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Am Rev Respir Dis. 1991 Jan;143(1):74-9.

Lung health consequences of reported accidental chlorine gas exposures among pulpmill workers.

Author information

1
Department of Medicine, University of British Columbia, Vancouver, Canada.

Abstract

The long-term consequences of accidental chlorine gas exposure have been investigated, mainly in the community setting, among persons exposed as a result of a nearby chlorine spill. This circumstance is not analogous to the more frequent chlorine or chlorine dioxide gas overexposures that occur commonly in pulpmills over a background of a low level of gas exposure. To investigate the respiratory health consequences of these accidental exposures ("chlorine gassing") in the industrial setting, we carried out a cross-sectional respiratory health survey among workers at a British Columbia coastal pulpmill and a nearby rail maintenance yard. A greater proportion of pulpmill workers were unavailable for study because of illness (10.5% versus 2.4% in the railyard, p less than 0.01). Procedures involved simple spirometry, respiratory symptom assessment, and measurement of average levels of air contaminants. Average chlorine levels in the pulpmill were below 1 ppm; however, 60% of the pulpmill workers reported one or more accidental "chlorine gassing" incidents. Pulpmill workers who reported being "gassed" were significantly more likely to report wheezing on occasion than were other pulpmill workers and railyard workers (rate for these three groups: nonsmokers: 8, 2, 1%; ex-smokers: 17, 11, 7%; current smokers: 42, 21, 19%; p less than 0.05). No significant lung function differences were found between the overall pulpmill group and the railyard workers; however, nonsmoking and formerly smoking pulpmill workers who reported being "gassed" had significantly lower average midmaximal flow rate and FEV1/FVC ratio than did their counterparts in the remainder of the pulpmill population (p less than 0.05).(ABSTRACT TRUNCATED AT 250 WORDS).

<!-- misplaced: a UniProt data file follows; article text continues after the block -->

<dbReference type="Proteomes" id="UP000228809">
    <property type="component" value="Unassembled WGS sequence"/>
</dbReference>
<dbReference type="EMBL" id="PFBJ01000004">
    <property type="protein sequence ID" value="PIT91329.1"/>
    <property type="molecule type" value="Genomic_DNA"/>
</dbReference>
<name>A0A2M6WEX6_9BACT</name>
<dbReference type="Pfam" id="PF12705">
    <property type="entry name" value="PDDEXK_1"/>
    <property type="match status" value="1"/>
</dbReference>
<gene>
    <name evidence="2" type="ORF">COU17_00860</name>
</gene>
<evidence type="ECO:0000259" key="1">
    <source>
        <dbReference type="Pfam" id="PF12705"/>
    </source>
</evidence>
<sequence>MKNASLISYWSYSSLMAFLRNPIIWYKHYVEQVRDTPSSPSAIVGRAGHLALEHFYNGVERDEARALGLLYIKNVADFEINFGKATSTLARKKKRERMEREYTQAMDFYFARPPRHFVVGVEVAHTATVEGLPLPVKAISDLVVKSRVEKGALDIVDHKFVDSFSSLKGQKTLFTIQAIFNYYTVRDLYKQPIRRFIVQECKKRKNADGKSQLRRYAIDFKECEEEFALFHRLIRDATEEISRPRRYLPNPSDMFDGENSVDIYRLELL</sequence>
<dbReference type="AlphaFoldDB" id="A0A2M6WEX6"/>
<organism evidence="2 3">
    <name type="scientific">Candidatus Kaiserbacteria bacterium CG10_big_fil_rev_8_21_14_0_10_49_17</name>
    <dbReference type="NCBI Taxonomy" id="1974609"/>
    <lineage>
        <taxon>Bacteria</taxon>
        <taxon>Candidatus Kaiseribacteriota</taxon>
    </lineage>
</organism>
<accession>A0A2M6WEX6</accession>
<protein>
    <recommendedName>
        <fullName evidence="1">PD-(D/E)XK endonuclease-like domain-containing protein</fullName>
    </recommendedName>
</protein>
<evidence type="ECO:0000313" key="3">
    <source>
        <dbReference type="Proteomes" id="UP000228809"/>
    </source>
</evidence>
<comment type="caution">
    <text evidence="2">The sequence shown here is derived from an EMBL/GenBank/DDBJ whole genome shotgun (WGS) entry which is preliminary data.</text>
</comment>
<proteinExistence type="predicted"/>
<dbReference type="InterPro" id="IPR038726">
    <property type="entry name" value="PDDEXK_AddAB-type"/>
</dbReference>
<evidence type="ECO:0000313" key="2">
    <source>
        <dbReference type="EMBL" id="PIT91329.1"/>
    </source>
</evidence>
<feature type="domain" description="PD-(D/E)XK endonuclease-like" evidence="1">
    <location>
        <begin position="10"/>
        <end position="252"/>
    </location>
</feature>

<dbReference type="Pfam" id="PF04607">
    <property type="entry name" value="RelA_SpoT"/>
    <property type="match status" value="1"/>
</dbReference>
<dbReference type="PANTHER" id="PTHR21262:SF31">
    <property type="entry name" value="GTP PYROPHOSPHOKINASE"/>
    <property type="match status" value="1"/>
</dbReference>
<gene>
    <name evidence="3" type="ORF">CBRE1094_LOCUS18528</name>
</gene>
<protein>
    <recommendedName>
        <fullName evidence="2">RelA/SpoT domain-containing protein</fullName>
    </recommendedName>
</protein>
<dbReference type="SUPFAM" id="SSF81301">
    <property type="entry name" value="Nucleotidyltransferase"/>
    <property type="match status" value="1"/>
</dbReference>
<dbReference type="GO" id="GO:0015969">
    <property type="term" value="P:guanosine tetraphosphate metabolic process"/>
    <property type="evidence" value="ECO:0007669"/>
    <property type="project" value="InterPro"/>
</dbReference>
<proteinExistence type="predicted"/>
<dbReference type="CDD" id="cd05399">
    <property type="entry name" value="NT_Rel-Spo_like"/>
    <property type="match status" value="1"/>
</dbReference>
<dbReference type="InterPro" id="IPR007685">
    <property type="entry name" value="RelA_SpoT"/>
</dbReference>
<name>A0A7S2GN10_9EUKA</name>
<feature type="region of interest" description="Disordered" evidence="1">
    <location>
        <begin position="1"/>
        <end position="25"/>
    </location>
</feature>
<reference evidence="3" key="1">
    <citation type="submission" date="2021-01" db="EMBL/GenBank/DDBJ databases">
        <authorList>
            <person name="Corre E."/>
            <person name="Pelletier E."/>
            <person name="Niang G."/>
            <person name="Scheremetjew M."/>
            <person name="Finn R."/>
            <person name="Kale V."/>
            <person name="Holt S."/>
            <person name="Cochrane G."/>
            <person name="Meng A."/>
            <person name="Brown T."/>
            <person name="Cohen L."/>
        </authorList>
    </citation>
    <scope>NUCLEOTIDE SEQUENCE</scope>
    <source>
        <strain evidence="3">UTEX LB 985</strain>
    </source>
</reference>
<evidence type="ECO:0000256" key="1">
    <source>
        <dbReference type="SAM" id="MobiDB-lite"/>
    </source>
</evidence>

PMID:
1986687
DOI:
10.1164/ajrccm/143.1.74
[Indexed for MEDLINE]

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